The global increase in demand for dwelling energy and implications of changing climatic conditions on buildings require the built environment to build sustainable dwellings. The aim of this thesis is to apply passive mitigation and adaptation design strategies to newly detached residential buildings in the UK with the view to identify the key building envelop and systems parameters to secure the right balance of energy consumption and thermal comfort in dwellings. In addition, currently, acceptable robust validation process for validating space temperatures is required, as existing simulation software validation is geared toward energy consumption. The thesis further aims to apply an effective validation method to the validation of building simulation indoor temperatures. This thesis comprised of six case studies. In the first study, Bland-Altman’s method of comparison is used as a validation technique in validating space temperatures in building simulation application. This is a newly developed knowledge in civil and construction engineering research in validating thermal analysis simulation software. The relevance of this approach is due to the emergent understanding that the goodness of fit measures used in current building simulation model validation are inadequate coupled with that fact that the current simulation software validation are geared toward energy consumption. In the second study, global Monte Carlo sensitivity analysis is performed on two differing weather patterns of UKCIP02 and UKCP09 weather data sets to compare their impact on future thermal performance of dwellings when use in thermal analysis simulation. The investigation seeks to ascertain the influential weather parameters which affect future dwelling indoor temperatures. The case study when compared to literature affirms the mean radiant temperature and the dry bulb air temperature as the key parameters which influence operative temperatures in dwellings. The third study, the extent of impact of climate change on key building performance parameters in a free running residential building is quantified. The key findings from this study were that the average percentage decrease for the annual energy consumption was predicted to be 2.80, 6.60 and 10.56 for 2020s, 2050s and 2080s time lines respectively. A similar declining trend in the case of annual natural gas consumption was 4.24, 9.98 and 16.1, and that for building emission rate and heating demand were 2.27, 5.49 and 8.72 and 7.82, 18.43 and 29.46 respectively. This decline is in consonance with the range of annual average temperature change predicted by the GCM based on the IPCC scenarios (IPCC, 2001) which generally shows an increase in temperature over stipulated timelines. The study further showed that future predicted temperature rise might necessitate the increasing use of cooling systems in residential buildings. The introduction of cooling to offset overheating risk, the trend of heating and cooling demand shows progressive increase variability with an average percentage increase of 0.53, 4.68 and 8.12 for 2020s, 2050s and 2080s timelines respectively. It is therefore observed that the introduction of cooling cancels out the energy gains related to heating due to future climatic variability. The fourth, fifth and sixth case studies consider the integrated passive mitigation strategies of varying future climatic conditions, variable occupant behaviour, building orientation, adequate provision of thermal mass, advance glazing, appropriate ventilation and sufficient level of external shading which influence the potential thermal performance of dwellings and a methodology that combines thermal analysis modelling and simulation coupled with the application of CIBSE TM52 adaptive overheating criteria to investigate the thermal comfort and energy balance of dwellings and habitable conservatories. In the fourth study, the impact of four standardized construction specifications on thermal comfort on detached dwellings in London, Birmingham and Glasgow are considered. The results revealed that the prime factor for the variation of indoor temperatures is the variability of climatic patterns. In addition, London is observed to experience more risk of thermal discomfort than Birmingham and Glasgow over the time period for the analysis. The total number of zones failing 2 or 3 CIBSE TM52 overheating criteria is more in London than in Birmingham and Glasgow. It was also observed that progressive increase in thermal mass of the standardized construction specifications decrease the indoor temperature swings but increase in future operative temperatures. The day ventilation scenario was seen not to be effective way of mitigating internal heat gains in London and Birmingham. The opposite was observed in Glasgow. Night ventilation coupled with shading offered the best mitigation strategy in reducing indoor temperatures in London and Birmingham. In the fifth study, Monte Carlo sensitivity analysis is used to determine the impact of standard construction specifications and UKCP09 London weather files on thermal comfort in residential buildings. Consideration of London urban heat island effect in the CIBSE TM49 weather files leading to the generation of three different weather data sets for London is analysed. The key findings of the study indicated that in the uncertainty analysis (box and whiskers plots), the medians for the day ventilation scenarios are generally higher than those of the night ventilation and further higher than the night ventilation with shading scenarios. This shows that applying mitigation scenarios of night ventilation and shading have a significant impact on reducing internal operative temperatures. In addition, the sensitivity analysis shows glazing as the most dominant parameter in enhancing thermal comfort. The sensitivity of glazing to thermal comfort increases from Gatwick, with London Weather Centre having the highest sensitivity index. This could be attributed to the urban heat island effect of central London, leading to higher internal operative temperatures. The study thus shows that more consideration should be given to glazing and internal heat gains than floor and wall construction when seeking to improve the thermal comfort of dwellings. Finally, the sixth study considers the use of passive solar design of conservatories as a viable solution of reducing energy consumption, enhancing thermal comfort and mitigating climate change. The results show that the judicious integration of the passive solar design strategies in conservatories with increasing conservatory size in elongated south facing orientation with an aspect ratio of at least 1.67 could progressively decrease annual energy consumption (by 5 kWh/m2), building emission rate (by 2.0 KgCO2/m2) and annual gas consumption (by 7 kWh/m2) when the conservatory is neither heated nor air-conditioned. Moreover, the CIBSE TM52 overheating analysis showed that the provision of optimum ventilation strategy depending on the period of the year coupled with the efficient design of awnings/overhangs and the provision of external adjustable shading on the east and west facades of the conservatory could significantly enhance the thermal comfort of conservatories. The findings from these case studies indicate that thermal comfort in dwellings can be enhanced by analysis of future climatic patterns, improved building fabric and provision of passive design consideration of improved ventilation and shading. They also confirm that the utilization of appropriate mitigation strategies to enhance thermal comfort could contribute to the reduction of the environmental implications to the built environment and facilitate the drive towards the attainment of future sustainability requirements.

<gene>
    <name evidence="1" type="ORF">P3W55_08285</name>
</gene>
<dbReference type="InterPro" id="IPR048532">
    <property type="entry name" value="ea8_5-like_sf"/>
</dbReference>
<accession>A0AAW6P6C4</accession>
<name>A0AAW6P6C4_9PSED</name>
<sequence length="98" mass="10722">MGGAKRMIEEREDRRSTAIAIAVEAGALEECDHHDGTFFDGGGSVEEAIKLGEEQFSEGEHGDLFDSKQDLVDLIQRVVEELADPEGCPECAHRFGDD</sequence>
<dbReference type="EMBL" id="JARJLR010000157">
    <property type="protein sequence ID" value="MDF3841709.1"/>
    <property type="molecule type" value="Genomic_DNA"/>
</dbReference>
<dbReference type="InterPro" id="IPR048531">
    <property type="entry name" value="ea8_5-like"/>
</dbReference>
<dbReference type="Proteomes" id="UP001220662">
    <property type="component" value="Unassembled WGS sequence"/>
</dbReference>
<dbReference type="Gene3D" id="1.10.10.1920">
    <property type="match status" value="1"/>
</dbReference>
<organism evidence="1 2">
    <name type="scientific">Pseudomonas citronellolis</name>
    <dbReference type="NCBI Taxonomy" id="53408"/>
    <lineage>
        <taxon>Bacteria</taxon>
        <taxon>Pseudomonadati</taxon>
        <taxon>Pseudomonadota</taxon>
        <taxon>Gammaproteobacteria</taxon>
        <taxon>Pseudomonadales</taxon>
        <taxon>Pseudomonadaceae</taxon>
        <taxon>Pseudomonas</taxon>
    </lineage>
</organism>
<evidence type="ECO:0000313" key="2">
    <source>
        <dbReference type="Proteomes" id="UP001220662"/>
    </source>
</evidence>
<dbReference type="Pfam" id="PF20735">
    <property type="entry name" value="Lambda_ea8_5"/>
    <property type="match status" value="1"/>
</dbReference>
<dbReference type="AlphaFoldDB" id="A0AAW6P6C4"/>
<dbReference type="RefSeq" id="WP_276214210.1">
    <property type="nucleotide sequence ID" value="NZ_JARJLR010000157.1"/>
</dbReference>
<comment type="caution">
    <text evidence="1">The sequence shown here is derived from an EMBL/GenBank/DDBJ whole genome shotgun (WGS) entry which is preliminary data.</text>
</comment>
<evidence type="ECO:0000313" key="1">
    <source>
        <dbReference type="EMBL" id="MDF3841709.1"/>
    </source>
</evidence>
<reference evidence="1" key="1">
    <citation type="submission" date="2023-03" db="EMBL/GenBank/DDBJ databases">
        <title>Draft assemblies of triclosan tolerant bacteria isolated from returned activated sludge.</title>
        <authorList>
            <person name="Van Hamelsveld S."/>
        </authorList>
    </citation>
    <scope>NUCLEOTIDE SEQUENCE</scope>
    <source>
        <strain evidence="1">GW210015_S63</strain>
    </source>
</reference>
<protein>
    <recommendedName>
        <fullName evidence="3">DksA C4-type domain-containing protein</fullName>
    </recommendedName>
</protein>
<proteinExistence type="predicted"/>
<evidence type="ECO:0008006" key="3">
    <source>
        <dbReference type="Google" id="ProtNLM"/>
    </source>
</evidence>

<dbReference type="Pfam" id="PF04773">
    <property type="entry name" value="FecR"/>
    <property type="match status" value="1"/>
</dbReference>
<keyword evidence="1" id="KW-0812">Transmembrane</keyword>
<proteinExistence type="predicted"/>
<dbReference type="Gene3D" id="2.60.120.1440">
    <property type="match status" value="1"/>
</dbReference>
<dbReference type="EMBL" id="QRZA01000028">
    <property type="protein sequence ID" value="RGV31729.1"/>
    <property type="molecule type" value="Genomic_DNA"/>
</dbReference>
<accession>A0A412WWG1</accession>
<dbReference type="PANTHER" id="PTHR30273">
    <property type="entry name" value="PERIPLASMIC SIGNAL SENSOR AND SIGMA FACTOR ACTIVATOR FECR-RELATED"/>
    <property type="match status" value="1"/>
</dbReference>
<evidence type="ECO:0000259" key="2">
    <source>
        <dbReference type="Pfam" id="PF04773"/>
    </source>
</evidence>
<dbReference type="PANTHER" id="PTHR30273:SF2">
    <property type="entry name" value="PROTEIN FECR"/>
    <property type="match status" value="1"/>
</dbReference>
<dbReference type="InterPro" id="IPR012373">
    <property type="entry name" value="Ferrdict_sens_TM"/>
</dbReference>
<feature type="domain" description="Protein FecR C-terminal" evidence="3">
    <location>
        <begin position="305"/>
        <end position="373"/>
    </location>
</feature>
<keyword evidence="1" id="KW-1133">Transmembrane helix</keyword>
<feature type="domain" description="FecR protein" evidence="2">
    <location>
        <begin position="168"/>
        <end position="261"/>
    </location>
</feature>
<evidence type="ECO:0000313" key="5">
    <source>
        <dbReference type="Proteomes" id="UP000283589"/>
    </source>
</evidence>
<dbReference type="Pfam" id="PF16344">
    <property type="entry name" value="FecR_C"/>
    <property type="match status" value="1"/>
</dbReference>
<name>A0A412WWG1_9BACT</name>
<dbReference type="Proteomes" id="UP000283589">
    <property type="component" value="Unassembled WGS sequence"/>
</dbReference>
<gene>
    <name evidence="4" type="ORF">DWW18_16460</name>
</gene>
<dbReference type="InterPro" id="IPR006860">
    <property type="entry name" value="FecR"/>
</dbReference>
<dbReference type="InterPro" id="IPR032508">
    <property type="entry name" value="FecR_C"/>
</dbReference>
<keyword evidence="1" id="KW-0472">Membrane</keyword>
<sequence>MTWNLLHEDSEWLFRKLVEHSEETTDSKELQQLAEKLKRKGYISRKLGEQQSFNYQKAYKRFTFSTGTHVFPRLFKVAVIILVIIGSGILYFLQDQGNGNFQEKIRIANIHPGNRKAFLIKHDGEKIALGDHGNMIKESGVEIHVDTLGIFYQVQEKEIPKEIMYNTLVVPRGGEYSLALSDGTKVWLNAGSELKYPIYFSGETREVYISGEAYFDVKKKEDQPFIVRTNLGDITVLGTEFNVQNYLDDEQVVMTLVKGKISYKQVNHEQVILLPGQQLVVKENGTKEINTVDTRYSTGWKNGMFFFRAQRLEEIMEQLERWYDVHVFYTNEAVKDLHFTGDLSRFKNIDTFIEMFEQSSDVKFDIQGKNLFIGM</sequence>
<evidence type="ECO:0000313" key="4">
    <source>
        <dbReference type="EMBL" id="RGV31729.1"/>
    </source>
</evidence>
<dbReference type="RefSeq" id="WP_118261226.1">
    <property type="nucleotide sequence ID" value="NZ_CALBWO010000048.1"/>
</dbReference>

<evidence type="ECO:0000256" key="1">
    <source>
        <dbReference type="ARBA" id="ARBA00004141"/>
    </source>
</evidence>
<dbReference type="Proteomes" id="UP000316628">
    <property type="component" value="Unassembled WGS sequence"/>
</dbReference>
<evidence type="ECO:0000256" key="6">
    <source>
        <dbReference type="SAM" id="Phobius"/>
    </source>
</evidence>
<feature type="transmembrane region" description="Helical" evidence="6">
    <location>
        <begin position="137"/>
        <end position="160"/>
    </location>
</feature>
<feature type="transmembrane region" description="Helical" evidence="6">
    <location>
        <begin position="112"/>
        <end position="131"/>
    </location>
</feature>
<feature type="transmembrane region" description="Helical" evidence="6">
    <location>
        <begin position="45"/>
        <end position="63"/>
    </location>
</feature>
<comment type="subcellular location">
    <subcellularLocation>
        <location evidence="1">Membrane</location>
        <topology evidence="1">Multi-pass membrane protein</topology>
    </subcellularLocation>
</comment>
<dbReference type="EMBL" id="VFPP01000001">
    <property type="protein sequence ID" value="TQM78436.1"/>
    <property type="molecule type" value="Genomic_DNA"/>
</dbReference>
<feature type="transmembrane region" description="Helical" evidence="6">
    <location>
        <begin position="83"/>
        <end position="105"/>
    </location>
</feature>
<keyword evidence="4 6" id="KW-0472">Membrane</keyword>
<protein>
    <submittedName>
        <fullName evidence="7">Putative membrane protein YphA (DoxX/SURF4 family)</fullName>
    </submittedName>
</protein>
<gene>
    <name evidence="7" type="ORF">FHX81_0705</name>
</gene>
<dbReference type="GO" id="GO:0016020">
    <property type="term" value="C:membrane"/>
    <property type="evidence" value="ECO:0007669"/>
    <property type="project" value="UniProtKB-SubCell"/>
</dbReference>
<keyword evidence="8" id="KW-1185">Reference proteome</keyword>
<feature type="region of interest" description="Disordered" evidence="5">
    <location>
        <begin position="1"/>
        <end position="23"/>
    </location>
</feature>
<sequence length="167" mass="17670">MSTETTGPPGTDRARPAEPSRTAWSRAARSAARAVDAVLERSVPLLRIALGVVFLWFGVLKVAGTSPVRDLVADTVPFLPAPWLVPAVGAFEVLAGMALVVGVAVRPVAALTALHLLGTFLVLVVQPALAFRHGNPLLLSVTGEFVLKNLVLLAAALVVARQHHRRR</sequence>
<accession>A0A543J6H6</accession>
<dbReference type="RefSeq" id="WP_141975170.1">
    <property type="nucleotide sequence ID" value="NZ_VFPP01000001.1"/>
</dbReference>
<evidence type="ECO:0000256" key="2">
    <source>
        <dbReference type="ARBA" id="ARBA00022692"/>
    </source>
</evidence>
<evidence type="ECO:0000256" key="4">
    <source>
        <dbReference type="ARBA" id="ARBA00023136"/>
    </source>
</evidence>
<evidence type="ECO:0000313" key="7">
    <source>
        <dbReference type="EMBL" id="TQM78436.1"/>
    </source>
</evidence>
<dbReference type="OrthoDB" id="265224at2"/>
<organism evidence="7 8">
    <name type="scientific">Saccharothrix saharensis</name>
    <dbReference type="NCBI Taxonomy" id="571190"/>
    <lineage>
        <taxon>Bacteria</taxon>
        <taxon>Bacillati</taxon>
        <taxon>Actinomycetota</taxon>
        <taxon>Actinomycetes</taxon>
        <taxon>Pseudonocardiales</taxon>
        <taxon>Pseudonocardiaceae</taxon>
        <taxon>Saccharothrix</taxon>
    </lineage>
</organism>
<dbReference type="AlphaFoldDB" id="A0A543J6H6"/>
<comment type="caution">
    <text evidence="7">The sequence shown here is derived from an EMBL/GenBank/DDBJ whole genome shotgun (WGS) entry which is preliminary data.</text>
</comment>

Supervisor: Not available Sponsor: Not available
Qualification Name: Thesis (Ph.D.) Qualification Level: Doctoral
EThOS ID: uk.bl.ethos.678747  DOI: Not available
Keywords: Civil and environmental engineering ; Computer science, knowledge and information systems